Viktor Frankl’s Best-Selling Holocaust Memoir, ‘Man’s Search for Meaning,’ to Be Made Into Movie
A production company based in Los Angeles obtained the film rights for world-renowned psychiatrist Viktor Frankl’s Man’s Search for Meaning, a memoir chronicling his experiences during the Holocaust and describing his therapeutic methods for survival.
Straight Up Films (SUF) will produce the movie, in cooperation with author Kevin Hall, according to Deadline.
“This is a memoir that has actually changed lives, including ours, and has impacted generations in the way we look at the world and how we navigate its sometimes treacherous pathways,” said Marisa Polvino and Kate Cohen, founders of SUF. “It will be our absolute honor and privilege to bring this classic story to the screen. We are thankful to Mr. Frankl’s heirs for entrusting us with his story.”
Born in Vienna in 1905, Frankl was an inmate in four concentration camps between 1942 and 1945, while his parents, brother and pregnant wife were all killed. His memoir, which was published in 1946 and written in nine days, is based on his suffering and that of the patients he subsequently treated. By the time of his death in 1997, Man’s Search for Meaning had sold more than 10 million copies in 24 languages.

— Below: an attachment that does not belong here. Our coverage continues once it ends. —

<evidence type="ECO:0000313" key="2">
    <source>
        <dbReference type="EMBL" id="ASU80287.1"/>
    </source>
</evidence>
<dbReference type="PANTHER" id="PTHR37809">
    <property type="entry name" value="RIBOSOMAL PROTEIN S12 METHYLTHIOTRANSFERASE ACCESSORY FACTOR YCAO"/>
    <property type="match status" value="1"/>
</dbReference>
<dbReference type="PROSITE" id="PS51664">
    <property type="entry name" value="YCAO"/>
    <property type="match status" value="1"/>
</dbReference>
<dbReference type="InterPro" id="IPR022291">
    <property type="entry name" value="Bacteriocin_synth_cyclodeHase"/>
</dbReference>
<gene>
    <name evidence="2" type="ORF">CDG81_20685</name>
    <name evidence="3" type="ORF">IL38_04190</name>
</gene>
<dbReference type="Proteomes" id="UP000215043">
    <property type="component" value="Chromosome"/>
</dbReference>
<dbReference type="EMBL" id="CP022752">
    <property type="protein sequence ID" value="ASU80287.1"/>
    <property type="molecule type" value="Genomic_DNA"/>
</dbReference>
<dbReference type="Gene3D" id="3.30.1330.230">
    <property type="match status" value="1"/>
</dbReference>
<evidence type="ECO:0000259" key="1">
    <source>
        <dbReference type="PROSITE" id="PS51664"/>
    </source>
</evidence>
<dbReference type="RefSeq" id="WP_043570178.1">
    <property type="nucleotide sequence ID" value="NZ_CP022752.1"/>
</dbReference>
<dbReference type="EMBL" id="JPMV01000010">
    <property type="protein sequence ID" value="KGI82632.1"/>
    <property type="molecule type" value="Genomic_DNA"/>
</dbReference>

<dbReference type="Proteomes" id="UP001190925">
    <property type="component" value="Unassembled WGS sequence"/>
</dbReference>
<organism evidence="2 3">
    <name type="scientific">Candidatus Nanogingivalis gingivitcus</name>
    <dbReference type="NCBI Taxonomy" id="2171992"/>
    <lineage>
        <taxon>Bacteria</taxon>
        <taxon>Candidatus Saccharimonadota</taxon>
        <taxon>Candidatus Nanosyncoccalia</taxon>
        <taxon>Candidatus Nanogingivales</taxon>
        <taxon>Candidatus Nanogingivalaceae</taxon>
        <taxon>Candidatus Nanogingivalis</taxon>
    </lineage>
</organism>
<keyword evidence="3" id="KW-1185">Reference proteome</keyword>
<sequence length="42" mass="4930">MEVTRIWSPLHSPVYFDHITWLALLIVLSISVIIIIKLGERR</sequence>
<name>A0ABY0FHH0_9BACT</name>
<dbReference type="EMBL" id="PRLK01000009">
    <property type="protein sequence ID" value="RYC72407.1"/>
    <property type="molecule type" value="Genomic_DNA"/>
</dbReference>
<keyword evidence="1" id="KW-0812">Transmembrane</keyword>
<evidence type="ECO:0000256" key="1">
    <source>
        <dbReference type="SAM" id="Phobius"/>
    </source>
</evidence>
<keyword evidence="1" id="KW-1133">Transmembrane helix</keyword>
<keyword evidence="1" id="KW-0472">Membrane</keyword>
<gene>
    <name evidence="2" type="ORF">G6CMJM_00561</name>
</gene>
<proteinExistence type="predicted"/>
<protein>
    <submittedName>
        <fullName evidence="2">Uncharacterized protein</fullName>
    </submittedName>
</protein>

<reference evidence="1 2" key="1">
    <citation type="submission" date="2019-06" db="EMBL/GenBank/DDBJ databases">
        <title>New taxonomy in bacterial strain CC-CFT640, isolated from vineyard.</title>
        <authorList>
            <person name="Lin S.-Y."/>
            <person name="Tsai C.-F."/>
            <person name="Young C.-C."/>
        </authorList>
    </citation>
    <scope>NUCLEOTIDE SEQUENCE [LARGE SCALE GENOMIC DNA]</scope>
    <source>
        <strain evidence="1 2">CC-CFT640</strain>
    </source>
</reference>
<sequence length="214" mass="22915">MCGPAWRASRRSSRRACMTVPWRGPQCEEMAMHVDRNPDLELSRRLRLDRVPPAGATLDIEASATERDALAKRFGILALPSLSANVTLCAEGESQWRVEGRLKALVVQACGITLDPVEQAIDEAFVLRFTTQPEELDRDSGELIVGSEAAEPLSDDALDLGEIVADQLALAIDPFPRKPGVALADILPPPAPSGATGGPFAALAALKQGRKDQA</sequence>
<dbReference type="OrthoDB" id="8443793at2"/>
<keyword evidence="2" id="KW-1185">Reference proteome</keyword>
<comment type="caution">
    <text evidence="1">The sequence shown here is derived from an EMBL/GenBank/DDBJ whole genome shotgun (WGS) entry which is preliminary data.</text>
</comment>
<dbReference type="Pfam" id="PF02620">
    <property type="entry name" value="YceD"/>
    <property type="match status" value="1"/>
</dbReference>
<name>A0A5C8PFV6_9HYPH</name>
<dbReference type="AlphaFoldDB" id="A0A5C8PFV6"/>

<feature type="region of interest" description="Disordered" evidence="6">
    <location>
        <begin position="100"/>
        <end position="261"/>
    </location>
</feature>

In the book, Frankl argues that “we cannot avoid suffering but we can choose how to cope with it, find meaning in it, and move forward.” It revealed his method, called “logotherapy,” based on finding meaning in life.